(NEW YORK) -- Looking to bring a new baby into the world? Europe seems to be the place to do it, according to a new report from Save the Children.
The organization is out Tuesday with its annual State of the World's Mothers report. After studying 176 countries, it found that nine out of the top 10 places to bring a newborn into the world are in Europe.
"This year Finland comes out on top as the best place to be a mother and the Democratic Republic of the Congo comes out as the toughest place to be a mom," says Carolyn Miles, the president and CEO of Save the Children.
Sweden, Norway, Iceland, Netherlands, Denmark, Spain, Belgium, Germany and Australia round out the top 10, in that order.
As far as the U.S. goes, the country ranks 30th on the list, which Miles notes is "not particularly a great place to be."
The U.S. also didn't score so well in another area the report examined: deaths among newborns.
"Not only does the U.S. rank 30th but when we looked at first-day deaths, it's the highest first-day death rate in the industrial world," Miles points out.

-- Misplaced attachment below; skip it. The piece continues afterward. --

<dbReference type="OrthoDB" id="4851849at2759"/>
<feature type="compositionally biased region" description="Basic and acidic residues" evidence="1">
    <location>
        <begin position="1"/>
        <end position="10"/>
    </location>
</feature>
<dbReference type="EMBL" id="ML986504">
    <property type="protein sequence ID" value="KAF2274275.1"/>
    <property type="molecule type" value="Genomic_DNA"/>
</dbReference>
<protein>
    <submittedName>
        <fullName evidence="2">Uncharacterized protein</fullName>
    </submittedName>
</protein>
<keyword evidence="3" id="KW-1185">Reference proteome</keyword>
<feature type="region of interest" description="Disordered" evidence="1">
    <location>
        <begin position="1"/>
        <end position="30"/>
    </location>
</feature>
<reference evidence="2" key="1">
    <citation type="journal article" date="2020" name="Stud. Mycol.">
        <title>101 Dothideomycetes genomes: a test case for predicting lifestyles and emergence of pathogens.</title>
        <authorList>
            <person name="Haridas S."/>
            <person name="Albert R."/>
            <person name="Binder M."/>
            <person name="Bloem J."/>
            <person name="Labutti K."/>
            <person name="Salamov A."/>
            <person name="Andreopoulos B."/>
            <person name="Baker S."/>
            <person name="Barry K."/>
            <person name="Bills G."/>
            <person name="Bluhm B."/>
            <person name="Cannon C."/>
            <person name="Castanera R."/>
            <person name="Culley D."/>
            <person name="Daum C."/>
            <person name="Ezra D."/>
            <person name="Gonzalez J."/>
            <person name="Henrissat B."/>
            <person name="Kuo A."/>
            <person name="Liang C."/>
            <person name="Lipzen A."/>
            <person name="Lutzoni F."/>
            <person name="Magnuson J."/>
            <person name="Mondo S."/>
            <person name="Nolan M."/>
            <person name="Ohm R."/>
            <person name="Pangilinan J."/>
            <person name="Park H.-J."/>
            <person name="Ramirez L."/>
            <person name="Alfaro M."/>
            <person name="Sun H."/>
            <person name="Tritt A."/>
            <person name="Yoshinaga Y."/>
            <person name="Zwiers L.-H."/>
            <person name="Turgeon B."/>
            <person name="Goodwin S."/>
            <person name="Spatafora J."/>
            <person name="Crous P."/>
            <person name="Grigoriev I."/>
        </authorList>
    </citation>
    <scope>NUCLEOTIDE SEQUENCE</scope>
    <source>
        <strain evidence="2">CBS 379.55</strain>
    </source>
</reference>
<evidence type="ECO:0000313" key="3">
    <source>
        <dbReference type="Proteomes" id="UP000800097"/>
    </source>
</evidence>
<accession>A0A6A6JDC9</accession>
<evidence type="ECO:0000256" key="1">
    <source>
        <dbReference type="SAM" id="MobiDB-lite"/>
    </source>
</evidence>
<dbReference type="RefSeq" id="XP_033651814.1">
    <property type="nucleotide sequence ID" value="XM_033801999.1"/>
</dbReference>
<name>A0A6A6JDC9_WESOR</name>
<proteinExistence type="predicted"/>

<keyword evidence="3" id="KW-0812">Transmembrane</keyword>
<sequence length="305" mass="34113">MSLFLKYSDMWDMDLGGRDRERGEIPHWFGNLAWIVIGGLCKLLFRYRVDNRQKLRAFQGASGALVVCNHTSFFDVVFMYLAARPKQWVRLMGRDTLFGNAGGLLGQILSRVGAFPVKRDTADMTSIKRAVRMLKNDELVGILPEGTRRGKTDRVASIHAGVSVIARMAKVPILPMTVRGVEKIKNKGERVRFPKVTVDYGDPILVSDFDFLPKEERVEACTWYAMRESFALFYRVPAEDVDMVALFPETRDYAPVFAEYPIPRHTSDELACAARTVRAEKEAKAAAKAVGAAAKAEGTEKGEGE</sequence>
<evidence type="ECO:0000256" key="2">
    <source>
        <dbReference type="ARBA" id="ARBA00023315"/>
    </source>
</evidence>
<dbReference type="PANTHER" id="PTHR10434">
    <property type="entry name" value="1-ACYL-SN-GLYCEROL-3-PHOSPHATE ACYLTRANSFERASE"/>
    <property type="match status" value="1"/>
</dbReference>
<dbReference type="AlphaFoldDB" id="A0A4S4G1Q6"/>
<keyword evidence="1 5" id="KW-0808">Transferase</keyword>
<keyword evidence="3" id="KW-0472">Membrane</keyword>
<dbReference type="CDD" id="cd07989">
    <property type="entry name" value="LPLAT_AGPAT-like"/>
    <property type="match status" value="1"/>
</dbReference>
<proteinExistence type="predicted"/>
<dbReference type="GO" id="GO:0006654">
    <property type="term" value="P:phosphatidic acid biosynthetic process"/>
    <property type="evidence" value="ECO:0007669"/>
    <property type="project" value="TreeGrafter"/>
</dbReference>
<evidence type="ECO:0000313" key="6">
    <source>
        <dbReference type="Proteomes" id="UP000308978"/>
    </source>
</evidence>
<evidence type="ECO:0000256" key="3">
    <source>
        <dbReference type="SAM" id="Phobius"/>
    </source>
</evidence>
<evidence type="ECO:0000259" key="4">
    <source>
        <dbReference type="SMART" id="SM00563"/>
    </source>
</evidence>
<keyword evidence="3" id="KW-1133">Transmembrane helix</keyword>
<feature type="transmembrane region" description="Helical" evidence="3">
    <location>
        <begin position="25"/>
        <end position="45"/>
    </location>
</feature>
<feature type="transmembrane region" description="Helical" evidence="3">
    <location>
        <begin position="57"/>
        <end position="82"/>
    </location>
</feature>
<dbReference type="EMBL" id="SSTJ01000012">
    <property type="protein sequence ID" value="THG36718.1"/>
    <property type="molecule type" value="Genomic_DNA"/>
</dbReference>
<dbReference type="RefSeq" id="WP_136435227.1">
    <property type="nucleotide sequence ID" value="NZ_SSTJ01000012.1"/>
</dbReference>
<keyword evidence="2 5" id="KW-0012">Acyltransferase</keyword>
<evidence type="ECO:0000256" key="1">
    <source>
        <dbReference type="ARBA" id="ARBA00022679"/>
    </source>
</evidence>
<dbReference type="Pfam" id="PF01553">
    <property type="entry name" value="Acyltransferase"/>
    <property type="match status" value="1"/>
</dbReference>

She says the high rank was mainly due to a lack of prenatal care among some mothers.
"The issue really in the United States is making sure that poor moms have the availability particularly of prenatal care and they access prenatal care," Miles says, adding that changes under the Affordable Care Act were not a factor because the report covered a period before Obamacare was implemented.
Worldwide, the report found great reductions in deaths among children under 5, but little or no change among newborns.
"We're really doing a good job of saving the lives of kids under 5 so the child mortality rate since 1990 has been cut almost in half but the newborn rate, the number of newborns, those kids that die in the first month, has really not changed nearly as much," Miles says.
She says the good news "is that there are some really simple low-cost interventions that we know can make a big difference and these are not things that need to be delivered in high-tech hospitals."
These measures include umbilical cord antiseptics, availability of antibiotics, injectable steroids and simple techniques to stimulate breathing at birth.
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